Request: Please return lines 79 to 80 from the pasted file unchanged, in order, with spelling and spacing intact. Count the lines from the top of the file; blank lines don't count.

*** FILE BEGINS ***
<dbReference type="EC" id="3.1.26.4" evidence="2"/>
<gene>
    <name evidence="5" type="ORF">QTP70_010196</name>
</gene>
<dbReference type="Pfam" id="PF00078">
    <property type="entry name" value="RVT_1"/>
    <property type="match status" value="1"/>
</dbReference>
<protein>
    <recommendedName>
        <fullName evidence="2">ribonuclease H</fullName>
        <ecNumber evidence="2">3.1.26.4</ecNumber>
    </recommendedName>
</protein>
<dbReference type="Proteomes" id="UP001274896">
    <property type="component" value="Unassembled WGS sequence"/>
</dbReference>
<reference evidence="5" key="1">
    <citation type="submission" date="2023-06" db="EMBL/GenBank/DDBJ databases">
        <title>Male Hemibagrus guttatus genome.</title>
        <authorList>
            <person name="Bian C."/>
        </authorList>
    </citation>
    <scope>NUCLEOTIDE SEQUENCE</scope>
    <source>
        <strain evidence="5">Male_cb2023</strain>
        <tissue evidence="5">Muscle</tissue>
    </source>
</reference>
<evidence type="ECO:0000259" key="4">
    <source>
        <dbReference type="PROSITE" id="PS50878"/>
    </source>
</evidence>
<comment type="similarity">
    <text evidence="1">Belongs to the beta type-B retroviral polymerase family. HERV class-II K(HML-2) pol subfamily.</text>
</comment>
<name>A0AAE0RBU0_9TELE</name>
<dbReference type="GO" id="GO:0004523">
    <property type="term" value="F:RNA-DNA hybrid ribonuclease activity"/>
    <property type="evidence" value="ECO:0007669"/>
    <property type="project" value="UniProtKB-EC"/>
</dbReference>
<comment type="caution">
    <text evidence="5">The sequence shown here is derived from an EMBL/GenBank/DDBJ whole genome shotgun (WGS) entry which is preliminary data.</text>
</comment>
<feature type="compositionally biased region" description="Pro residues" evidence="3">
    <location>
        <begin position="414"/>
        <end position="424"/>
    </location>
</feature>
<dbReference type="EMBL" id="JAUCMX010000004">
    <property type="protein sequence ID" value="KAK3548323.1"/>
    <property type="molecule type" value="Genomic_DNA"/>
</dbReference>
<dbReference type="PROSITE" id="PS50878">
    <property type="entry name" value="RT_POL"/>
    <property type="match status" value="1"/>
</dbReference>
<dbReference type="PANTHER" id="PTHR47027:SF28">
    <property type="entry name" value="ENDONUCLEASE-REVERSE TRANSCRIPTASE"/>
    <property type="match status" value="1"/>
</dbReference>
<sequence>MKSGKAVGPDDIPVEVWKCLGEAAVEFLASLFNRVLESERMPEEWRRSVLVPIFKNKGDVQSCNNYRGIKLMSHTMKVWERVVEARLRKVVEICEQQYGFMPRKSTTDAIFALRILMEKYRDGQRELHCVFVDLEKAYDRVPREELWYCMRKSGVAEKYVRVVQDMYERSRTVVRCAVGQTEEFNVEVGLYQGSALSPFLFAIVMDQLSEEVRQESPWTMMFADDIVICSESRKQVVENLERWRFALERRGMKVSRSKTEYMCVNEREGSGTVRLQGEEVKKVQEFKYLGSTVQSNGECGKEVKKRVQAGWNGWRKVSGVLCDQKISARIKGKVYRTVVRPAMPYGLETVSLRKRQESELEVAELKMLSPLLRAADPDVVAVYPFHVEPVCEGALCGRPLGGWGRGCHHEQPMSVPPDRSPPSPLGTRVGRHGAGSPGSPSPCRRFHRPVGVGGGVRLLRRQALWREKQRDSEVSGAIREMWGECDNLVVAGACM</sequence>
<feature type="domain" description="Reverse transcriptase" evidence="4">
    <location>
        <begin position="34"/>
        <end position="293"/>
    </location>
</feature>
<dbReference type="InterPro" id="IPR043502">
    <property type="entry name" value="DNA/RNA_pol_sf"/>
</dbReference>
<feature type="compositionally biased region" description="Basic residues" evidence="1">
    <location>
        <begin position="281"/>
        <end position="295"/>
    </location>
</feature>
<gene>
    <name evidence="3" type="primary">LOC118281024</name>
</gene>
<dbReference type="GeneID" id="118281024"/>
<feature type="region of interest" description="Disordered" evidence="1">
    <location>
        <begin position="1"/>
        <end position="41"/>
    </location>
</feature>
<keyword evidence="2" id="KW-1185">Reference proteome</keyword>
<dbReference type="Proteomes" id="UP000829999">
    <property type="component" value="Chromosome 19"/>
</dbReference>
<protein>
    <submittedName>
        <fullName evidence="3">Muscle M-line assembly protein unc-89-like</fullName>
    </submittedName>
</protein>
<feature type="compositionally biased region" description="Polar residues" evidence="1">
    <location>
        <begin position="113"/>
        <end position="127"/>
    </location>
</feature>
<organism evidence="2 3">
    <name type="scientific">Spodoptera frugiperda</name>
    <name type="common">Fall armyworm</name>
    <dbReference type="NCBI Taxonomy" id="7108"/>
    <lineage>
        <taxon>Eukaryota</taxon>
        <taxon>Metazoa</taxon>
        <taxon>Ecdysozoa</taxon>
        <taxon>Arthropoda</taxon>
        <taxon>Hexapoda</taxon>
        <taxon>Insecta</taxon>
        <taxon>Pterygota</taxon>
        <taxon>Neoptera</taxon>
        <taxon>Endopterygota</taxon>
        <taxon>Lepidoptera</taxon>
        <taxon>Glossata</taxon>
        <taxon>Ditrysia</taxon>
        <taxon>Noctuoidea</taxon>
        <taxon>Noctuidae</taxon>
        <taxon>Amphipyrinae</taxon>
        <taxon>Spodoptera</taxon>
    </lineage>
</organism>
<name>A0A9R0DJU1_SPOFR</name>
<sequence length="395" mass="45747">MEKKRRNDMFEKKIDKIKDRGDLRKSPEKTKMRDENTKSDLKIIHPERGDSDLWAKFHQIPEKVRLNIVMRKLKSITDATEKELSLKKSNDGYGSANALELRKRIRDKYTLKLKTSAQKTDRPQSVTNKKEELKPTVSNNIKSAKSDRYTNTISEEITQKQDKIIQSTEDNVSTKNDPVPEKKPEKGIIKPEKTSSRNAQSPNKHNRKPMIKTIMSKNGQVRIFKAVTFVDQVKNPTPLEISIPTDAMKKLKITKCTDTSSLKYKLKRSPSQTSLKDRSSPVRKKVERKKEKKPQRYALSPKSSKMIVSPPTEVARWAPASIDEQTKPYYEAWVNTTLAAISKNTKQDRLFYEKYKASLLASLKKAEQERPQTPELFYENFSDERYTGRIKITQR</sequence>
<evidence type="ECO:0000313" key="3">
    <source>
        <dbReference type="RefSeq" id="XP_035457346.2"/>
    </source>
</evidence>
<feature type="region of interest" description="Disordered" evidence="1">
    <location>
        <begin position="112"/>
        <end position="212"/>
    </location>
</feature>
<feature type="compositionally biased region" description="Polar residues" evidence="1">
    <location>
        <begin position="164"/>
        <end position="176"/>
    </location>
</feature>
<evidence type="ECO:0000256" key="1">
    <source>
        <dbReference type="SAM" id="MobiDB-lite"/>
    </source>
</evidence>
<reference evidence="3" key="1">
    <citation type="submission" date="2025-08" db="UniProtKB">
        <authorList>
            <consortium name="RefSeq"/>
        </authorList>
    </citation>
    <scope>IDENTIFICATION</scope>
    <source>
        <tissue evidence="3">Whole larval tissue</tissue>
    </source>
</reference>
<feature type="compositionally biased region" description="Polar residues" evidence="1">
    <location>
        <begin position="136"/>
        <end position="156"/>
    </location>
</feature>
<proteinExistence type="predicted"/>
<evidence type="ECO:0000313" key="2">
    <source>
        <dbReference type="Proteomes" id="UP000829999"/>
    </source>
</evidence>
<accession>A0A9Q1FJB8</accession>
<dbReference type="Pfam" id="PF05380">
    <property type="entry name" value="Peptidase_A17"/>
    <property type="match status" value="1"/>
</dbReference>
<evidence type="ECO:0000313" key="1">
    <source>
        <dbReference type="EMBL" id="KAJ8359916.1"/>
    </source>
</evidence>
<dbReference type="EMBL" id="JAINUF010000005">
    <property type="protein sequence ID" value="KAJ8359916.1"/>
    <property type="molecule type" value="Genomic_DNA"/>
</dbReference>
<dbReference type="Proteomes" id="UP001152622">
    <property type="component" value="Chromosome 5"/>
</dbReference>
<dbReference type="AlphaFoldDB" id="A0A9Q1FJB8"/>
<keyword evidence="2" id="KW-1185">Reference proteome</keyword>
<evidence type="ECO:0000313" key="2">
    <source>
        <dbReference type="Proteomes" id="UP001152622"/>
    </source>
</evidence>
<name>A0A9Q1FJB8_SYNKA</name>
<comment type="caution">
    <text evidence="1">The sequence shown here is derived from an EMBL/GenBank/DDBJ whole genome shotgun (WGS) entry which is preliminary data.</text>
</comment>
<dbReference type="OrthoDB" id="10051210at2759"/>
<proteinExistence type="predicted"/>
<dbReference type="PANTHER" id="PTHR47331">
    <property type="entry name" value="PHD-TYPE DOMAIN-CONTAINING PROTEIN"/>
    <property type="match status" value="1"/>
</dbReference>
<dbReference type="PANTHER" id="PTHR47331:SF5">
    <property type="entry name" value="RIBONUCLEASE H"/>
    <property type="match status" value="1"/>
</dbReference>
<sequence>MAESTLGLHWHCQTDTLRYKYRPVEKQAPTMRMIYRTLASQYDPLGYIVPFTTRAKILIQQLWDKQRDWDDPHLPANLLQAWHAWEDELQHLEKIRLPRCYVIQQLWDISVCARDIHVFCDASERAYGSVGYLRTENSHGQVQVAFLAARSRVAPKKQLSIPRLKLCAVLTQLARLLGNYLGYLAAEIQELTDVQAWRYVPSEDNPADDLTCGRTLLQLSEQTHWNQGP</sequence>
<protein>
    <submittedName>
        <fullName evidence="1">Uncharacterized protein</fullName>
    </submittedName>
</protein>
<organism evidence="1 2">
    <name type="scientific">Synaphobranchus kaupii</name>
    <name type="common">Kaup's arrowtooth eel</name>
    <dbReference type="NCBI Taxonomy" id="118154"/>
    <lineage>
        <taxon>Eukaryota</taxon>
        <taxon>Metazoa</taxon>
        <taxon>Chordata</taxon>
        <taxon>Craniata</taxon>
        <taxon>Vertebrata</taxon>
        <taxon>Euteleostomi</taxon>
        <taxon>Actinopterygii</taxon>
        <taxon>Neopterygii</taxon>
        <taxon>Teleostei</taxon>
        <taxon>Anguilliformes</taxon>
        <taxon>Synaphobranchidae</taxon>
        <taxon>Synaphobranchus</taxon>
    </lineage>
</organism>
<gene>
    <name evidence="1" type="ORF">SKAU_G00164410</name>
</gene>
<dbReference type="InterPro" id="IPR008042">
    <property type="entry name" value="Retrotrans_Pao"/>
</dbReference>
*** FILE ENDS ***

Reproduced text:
        <end position="295"/>
    </location>